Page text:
How The World Gets God’s Unconditional Love Wrong
Author: Amy Thomas | Source: Catholic.Net
On social media there is a figure who calls himself “God.” I’m not sure who is behind this persona, but I’ll just refer to that person as “he” to make things easy. This person that presents himself as “God” is not a believer. Recently, I saw a meme by “God” that attempted to speak about God’s unconditional love. It went something like this: “God loves you unconditionally, under certain conditions.” I’m paraphrasing, but you get the idea. Since “God’s” memes seem intelligent and witty, many people think they speak the truth. It is not uncommon for the most confident and cynical voice to be accepted as right.
Once I saw this meme, I felt compelled to challenge it. A friend of my posted it who happens to be an atheist. I’ve always been one to speak my mind. Granted, most of my life I’ve done it poorly, but I’ve been working on humility, charity, and developing wisdom. Whereas, I used to want to put someone in their place, now I desire to teach and clarify. It’s something I’m going to have to work on the rest of my life. Today, I want to talk about why “God’s” meme misses the point. He thinks he understands the One True God, but as is often the case with non-believers, he reduces God down to merely a human invention.
About the closest you get to truly, fully understanding unconditional love is through parenthood. I love my children unconditionally. I tell them all the time that there is nothing they could ever do to make me stop loving them. I also tell them that there is nothing they could do to make me love them more–they can’t win my love, they will always have it. I love them totally, fully, and as completely as I can as a fallen human.
Now, I do understand that there are some parents who do claim to love their children unconditionally, but when it comes down to it, their love seems conditional. They shower more love if their kid is making them look good or impressing them. They withdraw love if their kid embarrasses them or goes down a path with which they don’t agree. Most parents, however, do love their kids unconditionally.
But, what does this mean? Does it mean that I have blind tolerance of anything or everything my children do? No, it doesn’t. To truly love someone, you want what is best for them. In Catholic theological language, we describe authentic love as willing the good of another. For example, let’s say one of my kids decides to travel down a path that is immoral or illegal. Should I as their parent just stand by and do nothing? Would it be wrong of me to try to draw them out of a dangerous lifestyle? No, it wouldn’t. It would be completely unloving of me to stand by and do nothing. It would be even worse if I encouraged them. If someone is engaging in something the prevents them from being the best version of themselves, love moves us to try to reach out.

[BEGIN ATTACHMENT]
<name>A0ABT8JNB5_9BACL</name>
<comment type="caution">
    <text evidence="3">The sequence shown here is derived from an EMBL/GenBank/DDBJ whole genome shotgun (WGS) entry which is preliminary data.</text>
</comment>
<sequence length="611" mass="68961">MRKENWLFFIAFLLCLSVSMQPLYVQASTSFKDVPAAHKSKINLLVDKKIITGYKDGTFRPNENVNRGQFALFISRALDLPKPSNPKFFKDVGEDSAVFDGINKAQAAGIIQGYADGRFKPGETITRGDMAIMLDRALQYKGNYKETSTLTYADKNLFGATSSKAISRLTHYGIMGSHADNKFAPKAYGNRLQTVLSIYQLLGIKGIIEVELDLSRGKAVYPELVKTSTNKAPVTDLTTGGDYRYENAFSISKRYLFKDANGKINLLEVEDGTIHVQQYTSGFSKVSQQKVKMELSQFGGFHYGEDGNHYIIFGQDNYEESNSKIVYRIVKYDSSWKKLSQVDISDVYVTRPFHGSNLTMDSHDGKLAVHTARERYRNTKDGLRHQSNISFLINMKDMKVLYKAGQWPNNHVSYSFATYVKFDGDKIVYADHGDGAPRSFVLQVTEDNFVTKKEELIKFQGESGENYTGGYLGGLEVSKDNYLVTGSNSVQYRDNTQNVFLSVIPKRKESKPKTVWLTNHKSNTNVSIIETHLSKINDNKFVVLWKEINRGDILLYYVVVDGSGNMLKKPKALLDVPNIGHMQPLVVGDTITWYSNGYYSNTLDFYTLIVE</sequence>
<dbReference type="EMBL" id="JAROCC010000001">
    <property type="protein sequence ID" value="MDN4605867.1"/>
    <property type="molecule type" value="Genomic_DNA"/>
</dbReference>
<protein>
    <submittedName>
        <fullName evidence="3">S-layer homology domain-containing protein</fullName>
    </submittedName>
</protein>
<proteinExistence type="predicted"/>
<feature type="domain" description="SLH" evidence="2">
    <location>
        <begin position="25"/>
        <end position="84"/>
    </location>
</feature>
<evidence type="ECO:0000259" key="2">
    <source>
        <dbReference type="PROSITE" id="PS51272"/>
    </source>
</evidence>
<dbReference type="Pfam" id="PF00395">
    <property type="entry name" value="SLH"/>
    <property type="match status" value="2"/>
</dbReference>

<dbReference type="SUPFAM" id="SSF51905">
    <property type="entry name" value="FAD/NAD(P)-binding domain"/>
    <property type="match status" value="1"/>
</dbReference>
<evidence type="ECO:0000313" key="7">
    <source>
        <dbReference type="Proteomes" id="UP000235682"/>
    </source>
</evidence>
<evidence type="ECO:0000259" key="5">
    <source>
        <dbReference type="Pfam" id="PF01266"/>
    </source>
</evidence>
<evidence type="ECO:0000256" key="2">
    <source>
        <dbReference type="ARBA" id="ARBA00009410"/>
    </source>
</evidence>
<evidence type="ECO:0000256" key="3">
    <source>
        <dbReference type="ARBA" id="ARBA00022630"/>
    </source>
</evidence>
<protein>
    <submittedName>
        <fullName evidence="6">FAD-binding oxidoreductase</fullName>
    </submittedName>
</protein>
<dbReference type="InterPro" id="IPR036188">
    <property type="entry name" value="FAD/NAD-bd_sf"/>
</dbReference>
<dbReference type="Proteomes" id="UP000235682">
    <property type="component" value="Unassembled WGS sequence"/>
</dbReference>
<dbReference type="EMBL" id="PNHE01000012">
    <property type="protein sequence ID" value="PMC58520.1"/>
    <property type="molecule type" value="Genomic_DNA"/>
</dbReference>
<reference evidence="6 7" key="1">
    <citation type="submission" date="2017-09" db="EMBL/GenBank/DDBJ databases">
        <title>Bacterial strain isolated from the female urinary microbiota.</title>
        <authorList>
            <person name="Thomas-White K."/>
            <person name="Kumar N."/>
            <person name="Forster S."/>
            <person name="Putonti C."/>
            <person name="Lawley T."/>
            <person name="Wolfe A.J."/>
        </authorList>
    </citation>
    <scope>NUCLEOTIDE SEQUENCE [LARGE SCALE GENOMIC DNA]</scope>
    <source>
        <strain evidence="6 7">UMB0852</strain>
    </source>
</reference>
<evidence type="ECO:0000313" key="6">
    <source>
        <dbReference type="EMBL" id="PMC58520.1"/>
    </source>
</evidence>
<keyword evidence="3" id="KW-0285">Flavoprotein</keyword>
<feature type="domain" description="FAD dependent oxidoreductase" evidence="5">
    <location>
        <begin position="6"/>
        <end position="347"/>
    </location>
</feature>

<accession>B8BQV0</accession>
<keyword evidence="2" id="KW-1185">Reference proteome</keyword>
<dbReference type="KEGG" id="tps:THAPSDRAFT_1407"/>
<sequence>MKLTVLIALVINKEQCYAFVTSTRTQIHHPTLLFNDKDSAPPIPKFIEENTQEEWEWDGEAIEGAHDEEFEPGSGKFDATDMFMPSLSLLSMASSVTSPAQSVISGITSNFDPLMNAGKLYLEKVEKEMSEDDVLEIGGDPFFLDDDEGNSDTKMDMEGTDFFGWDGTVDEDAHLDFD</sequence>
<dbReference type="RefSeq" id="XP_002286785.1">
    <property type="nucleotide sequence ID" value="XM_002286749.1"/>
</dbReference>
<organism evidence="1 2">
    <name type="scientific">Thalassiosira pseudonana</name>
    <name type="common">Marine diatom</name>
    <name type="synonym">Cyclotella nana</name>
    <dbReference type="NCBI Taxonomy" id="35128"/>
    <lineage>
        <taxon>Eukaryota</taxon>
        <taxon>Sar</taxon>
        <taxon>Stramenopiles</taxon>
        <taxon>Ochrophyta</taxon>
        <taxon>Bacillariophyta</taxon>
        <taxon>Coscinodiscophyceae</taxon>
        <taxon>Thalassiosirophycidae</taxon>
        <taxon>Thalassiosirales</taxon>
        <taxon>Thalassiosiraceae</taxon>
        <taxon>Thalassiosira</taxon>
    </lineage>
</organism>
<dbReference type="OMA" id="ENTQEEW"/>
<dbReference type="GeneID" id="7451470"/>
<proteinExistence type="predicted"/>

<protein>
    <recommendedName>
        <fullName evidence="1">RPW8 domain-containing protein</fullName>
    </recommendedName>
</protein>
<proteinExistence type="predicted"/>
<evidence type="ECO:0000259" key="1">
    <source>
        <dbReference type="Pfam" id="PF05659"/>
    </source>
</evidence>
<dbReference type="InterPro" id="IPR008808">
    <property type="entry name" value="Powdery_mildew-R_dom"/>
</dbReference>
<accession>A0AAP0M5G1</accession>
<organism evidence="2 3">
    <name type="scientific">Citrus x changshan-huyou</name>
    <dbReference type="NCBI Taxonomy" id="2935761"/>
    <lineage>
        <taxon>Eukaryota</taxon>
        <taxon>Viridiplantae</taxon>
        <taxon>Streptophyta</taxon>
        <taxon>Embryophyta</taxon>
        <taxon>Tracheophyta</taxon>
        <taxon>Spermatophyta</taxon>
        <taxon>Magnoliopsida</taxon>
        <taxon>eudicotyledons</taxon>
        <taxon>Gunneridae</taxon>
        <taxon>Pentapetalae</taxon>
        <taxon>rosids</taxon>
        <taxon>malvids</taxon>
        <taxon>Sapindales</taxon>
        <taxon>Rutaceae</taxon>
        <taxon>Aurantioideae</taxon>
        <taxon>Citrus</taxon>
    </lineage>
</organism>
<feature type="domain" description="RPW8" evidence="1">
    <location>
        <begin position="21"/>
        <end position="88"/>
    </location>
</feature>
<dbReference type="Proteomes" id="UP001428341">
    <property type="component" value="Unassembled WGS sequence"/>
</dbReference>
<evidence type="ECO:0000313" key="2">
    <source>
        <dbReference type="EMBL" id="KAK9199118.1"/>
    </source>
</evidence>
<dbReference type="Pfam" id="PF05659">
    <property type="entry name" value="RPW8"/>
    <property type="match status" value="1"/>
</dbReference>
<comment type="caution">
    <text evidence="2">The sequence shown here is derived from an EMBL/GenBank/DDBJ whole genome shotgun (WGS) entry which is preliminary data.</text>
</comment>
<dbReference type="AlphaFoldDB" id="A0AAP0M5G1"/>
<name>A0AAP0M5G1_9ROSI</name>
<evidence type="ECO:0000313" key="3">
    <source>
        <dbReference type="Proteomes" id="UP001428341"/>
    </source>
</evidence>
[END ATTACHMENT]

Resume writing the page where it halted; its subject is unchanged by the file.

Here again our culture creates a false dichotomy. You have two choices: You can say you love me, but that means you have to accept and tolerate everything I do OR If you dare to call me out on something that means you don’t really love me unconditionally. As always, there is another choice. I CAN love someone unconditionally and will their good, which may mean I work to encourage them to be their best. It may mean I criticize a behavior or belief system because I don’t see it bringing out the best in them. They may not want to hear what I have to say, but it doesn’t follow that I don’t love them. What this dichotomy is, is a guilt trip. It is a tactic used to illicit guilt to make one feel bad. It’s meant to silence.
“Oh, you don’t agree with everything I do, well, you must not really love me.” What usually happens is the concerned person capitulates and retreats to avoid being labeled “unloving,” thus justifying in the other’s mind that they are right and so they continue down an unhealthy path. I’ve also noticed that those that demand unconditional love, rarely are willing to offer that kind of love to those that disagree with them. They want it for themselves, but they don’t necessarily want to reciprocate the gift.
Have you ever noticed that when people say, “This is just who I am” that it never follows defending a virtuous characteristic? It always follows in defense of some concerning behavior or belief. The underlying message is: I’m not going to ever change and you better just accept me. When I was five, I stole a lot and I knew it was wrong because I hid my stolen goods. Can you imagine in an effort to love me unconditionally, my parents just accepting that I was a thief? “Well, this is just who you are and I guess to love you, I just have to accept this part of you.” This would be awful and dangerous. It is precisely because my parents love me unconditionally that they willed better for my life. They knew that being a thief was not good for me and they didn’t want to see me go down that path. Had they acquiesced to my life choices, I might have continued on that path and planted myself in jail thereby severely hurting my future. My parents willed my good and thank God for it.